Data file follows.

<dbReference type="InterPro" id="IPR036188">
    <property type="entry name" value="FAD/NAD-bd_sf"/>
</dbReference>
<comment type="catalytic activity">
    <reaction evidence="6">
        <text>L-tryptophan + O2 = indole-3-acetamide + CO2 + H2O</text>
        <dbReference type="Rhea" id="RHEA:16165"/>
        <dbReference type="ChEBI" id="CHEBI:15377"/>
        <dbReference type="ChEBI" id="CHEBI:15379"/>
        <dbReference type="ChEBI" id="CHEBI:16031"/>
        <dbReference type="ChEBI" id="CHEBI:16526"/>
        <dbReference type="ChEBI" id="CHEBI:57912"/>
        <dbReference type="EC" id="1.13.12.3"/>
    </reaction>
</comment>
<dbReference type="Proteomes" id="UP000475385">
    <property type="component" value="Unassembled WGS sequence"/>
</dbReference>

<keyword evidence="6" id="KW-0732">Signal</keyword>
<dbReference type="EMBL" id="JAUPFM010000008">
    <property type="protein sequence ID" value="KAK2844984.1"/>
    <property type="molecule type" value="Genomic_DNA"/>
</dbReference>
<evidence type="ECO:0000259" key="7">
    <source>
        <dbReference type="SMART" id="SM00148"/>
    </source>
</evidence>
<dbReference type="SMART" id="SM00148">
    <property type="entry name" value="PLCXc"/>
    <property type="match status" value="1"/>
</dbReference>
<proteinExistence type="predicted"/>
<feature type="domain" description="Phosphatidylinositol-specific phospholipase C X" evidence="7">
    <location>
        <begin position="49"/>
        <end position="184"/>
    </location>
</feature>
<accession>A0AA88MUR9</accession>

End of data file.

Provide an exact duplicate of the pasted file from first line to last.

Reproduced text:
<dbReference type="InterPro" id="IPR036188">
    <property type="entry name" value="FAD/NAD-bd_sf"/>
</dbReference>
<comment type="catalytic activity">
    <reaction evidence="6">
        <text>L-tryptophan + O2 = indole-3-acetamide + CO2 + H2O</text>
        <dbReference type="Rhea" id="RHEA:16165"/>
        <dbReference type="ChEBI" id="CHEBI:15377"/>
        <dbReference type="ChEBI" id="CHEBI:15379"/>
        <dbReference type="ChEBI" id="CHEBI:16031"/>
        <dbReference type="ChEBI" id="CHEBI:16526"/>
        <dbReference type="ChEBI" id="CHEBI:57912"/>
        <dbReference type="EC" id="1.13.12.3"/>
    </reaction>
</comment>
<dbReference type="Proteomes" id="UP000475385">
    <property type="component" value="Unassembled WGS sequence"/>
</dbReference>

<keyword evidence="6" id="KW-0732">Signal</keyword>
<dbReference type="EMBL" id="JAUPFM010000008">
    <property type="protein sequence ID" value="KAK2844984.1"/>
    <property type="molecule type" value="Genomic_DNA"/>
</dbReference>
<evidence type="ECO:0000259" key="7">
    <source>
        <dbReference type="SMART" id="SM00148"/>
    </source>
</evidence>
<dbReference type="SMART" id="SM00148">
    <property type="entry name" value="PLCXc"/>
    <property type="match status" value="1"/>
</dbReference>
<proteinExistence type="predicted"/>
<feature type="domain" description="Phosphatidylinositol-specific phospholipase C X" evidence="7">
    <location>
        <begin position="49"/>
        <end position="184"/>
    </location>
</feature>
<accession>A0AA88MUR9</accession>